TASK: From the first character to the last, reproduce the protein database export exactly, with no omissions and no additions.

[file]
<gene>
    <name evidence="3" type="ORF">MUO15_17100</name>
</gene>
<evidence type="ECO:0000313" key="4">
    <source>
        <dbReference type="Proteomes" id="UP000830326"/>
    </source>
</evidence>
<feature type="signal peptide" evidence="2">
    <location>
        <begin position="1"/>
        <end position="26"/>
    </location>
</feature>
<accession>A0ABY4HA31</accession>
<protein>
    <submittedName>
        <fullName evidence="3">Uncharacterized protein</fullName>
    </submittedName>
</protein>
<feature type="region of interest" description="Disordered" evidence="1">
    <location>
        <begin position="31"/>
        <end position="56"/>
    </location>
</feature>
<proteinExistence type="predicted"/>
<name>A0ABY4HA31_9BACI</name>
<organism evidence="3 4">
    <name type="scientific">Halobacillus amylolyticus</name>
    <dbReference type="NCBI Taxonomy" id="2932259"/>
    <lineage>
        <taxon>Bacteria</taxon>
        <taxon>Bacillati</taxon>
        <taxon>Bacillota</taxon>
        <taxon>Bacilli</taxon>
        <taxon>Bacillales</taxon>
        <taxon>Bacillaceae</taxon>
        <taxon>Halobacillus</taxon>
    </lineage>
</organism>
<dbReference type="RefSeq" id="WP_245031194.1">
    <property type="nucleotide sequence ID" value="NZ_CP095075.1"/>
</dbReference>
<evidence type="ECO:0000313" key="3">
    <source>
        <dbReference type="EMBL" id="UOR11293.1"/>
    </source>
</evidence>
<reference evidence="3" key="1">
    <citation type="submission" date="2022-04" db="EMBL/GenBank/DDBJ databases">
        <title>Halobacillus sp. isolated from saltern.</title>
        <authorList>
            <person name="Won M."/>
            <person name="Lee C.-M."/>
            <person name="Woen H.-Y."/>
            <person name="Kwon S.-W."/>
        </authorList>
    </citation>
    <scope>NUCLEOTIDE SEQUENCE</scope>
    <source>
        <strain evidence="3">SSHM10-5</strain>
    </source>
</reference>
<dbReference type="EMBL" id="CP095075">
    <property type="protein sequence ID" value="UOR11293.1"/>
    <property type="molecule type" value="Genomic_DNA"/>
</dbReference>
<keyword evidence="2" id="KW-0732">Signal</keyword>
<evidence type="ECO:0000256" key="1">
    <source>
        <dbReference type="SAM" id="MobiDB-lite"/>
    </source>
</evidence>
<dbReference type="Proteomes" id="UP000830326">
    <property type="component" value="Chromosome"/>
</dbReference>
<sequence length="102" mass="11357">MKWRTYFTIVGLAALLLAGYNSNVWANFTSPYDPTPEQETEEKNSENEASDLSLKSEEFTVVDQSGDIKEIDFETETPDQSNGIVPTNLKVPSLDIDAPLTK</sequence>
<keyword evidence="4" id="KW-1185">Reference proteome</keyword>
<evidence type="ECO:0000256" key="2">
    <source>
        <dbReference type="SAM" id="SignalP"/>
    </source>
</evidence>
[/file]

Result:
<gene>
    <name evidence="3" type="ORF">MUO15_17100</name>
</gene>
<evidence type="ECO:0000313" key="4">
    <source>
        <dbReference type="Proteomes" id="UP000830326"/>
    </source>
</evidence>
<feature type="signal peptide" evidence="2">
    <location>
        <begin position="1"/>
        <end position="26"/>
    </location>
</feature>
<accession>A0ABY4HA31</accession>
<protein>
    <submittedName>
        <fullName evidence="3">Uncharacterized protein</fullName>
    </submittedName>
</protein>
<feature type="region of interest" description="Disordered" evidence="1">
    <location>
        <begin position="31"/>
        <end position="56"/>
    </location>
</feature>
<proteinExistence type="predicted"/>
<name>A0ABY4HA31_9BACI</name>
<organism evidence="3 4">
    <name type="scientific">Halobacillus amylolyticus</name>
    <dbReference type="NCBI Taxonomy" id="2932259"/>
    <lineage>
        <taxon>Bacteria</taxon>
        <taxon>Bacillati</taxon>
        <taxon>Bacillota</taxon>
        <taxon>Bacilli</taxon>
        <taxon>Bacillales</taxon>
        <taxon>Bacillaceae</taxon>
        <taxon>Halobacillus</taxon>
    </lineage>
</organism>
<dbReference type="RefSeq" id="WP_245031194.1">
    <property type="nucleotide sequence ID" value="NZ_CP095075.1"/>
</dbReference>
<evidence type="ECO:0000313" key="3">
    <source>
        <dbReference type="EMBL" id="UOR11293.1"/>
    </source>
</evidence>
<reference evidence="3" key="1">
    <citation type="submission" date="2022-04" db="EMBL/GenBank/DDBJ databases">
        <title>Halobacillus sp. isolated from saltern.</title>
        <authorList>
            <person name="Won M."/>
            <person name="Lee C.-M."/>
            <person name="Woen H.-Y."/>
            <person name="Kwon S.-W."/>
        </authorList>
    </citation>
    <scope>NUCLEOTIDE SEQUENCE</scope>
    <source>
        <strain evidence="3">SSHM10-5</strain>
    </source>
</reference>
<dbReference type="EMBL" id="CP095075">
    <property type="protein sequence ID" value="UOR11293.1"/>
    <property type="molecule type" value="Genomic_DNA"/>
</dbReference>
<keyword evidence="2" id="KW-0732">Signal</keyword>
<evidence type="ECO:0000256" key="1">
    <source>
        <dbReference type="SAM" id="MobiDB-lite"/>
    </source>
</evidence>
<dbReference type="Proteomes" id="UP000830326">
    <property type="component" value="Chromosome"/>
</dbReference>
<sequence length="102" mass="11357">MKWRTYFTIVGLAALLLAGYNSNVWANFTSPYDPTPEQETEEKNSENEASDLSLKSEEFTVVDQSGDIKEIDFETETPDQSNGIVPTNLKVPSLDIDAPLTK</sequence>
<keyword evidence="4" id="KW-1185">Reference proteome</keyword>
<evidence type="ECO:0000256" key="2">
    <source>
        <dbReference type="SAM" id="SignalP"/>
    </source>
</evidence>